Consumer confidence in beef has weakened in recent months, with media headlines screaming about "pink slime" and "mad cow disease." These reports centered around controversies about lean finely textured beef rendered at Beef Products Inc. and the BSE case in a California dairy cow. Just as the dust started to settle on these two issues, new media reports began cropping up about "meat glue," igniting consumer panic about the safety and wholesomeness of beef.
With summer grilling season kicking off, Keith Underwood, assistant professor and Extension meat specialist at South Dakota State University (SDSU) set the record straight on beef, explaining the "meat glue" process in layman's terms. He explains that transglutaminase, or "meat glue," is a naturally-occuring enzyme used to bind pieces of meat into a single cut that is safe to consume.
"More or less, meat glue is a binding agent that basically tightly bonds proteins together," Underwood explained. "It is commonly used in beef tenderloins where we expect a nice, round steak. At the end of the loin, the beef tails down, so by combining the two, it can make a nice steak. It can also be used for bacon-wrapped products."
How do consumers know if they are eating a whole muscle cut or something that has been packaged together using this process? Use the label. At retailers, labels will say "formed" or "reformed" to indicate if binders have been used. Products made using binders might be "value brand" steaks, imitation crab, chicken nuggets and fish sticks.
"The steaks don't have to be labeled if they are in a restaurant, but they do if they are sold in a local grocery store," said Underwood. "According to FSIS regulations, any ingredients need to be labeled in the product."
While "meat glue" might be another setback for beef demand, the message producers can take home is that consumers are seeking more information about the foods they eat.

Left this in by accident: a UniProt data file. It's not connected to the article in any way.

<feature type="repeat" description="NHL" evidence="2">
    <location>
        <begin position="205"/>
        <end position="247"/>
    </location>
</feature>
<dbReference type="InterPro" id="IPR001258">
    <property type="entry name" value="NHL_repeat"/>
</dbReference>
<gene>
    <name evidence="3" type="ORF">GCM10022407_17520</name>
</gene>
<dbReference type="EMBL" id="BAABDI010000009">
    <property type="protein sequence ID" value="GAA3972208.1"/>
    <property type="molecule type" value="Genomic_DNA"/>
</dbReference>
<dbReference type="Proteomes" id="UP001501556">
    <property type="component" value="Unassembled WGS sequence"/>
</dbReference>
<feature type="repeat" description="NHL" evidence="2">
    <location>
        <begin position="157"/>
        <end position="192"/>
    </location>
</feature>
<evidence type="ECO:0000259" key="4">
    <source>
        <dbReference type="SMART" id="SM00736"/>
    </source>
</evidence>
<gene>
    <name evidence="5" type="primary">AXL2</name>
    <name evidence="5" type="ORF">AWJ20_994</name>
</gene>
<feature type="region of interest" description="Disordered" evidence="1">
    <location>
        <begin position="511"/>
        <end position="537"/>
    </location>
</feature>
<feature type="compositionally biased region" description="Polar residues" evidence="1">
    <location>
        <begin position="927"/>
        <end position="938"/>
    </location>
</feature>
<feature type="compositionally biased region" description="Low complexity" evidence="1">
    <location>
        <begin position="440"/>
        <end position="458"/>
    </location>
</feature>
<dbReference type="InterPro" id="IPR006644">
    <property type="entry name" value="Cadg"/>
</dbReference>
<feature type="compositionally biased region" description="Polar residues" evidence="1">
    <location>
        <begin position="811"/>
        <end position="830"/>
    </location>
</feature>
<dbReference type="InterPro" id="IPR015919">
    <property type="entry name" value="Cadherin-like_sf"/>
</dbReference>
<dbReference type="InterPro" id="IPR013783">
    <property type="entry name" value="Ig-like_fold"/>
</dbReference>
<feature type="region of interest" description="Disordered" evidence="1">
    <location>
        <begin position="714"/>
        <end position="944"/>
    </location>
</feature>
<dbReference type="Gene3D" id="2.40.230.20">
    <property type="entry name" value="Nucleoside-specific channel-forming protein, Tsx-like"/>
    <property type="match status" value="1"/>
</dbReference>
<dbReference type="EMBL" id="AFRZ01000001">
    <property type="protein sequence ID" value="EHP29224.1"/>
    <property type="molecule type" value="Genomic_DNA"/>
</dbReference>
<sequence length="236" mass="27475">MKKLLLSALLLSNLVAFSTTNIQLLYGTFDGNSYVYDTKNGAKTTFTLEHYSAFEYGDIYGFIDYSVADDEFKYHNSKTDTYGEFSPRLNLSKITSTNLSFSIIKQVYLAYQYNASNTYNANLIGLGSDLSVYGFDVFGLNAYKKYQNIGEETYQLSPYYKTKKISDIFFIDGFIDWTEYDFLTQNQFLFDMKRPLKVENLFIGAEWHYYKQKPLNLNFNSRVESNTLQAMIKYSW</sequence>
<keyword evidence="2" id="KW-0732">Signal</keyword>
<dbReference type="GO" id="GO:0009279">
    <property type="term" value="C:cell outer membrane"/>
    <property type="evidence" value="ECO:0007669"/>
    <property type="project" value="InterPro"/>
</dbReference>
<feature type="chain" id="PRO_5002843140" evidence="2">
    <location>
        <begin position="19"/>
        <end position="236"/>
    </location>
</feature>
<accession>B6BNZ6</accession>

"Today the consumer is looking for more transparency than ever before," Underwood said. "Now that the consumer is learning more about our technologies, they want to better understand the process. In my opinion, the way to make sure the consumer is understanding is to be open and honest and point them to where they can find information that is easily accessible and reliable. We need to direct consumers to the American Meat Institute, Extension or universities, as the information provided is based on sound science not sensationalism."
Underwood said with so much information available on the Internet, it's easy for consumers to be misguided.
"There is so much information on the Internet, coming from blogs that don't necessarily have to check their facts," he said. "It seems anyone can write a blog, and I would be more hesitant to rely on these bloggers for credible information. That's why it's so important to direct consumers to science-based information from credible sources to explain our technologies. As far as lean finely textured beef and meat enzymes, these are technologies that have been used for many years. There are no safety issues or health concerns related to them, and it helps us provide a product that will meet consumer demands. When we explain it that way, most people are pretty open to the idea."
The fallout from these media controversies may be long-lasting, Underwood predicted.
"There is definitely going to be some long-term fallout from lean finely textured beef," he said. "More than likely, ground beef prices will increase because we won't have the product to meet the summertime demand. We will probably have to import more lean beef to meet the demand. If people want to support local or U.S. beef, it may not be as easy or it may cost more to do so. The beef industry has certainly learned some lessons from this. We will need to be more proactive and have more resources explaining our practices. We have some good factual information available to share with our consumers; our challenge is now getting the information out there."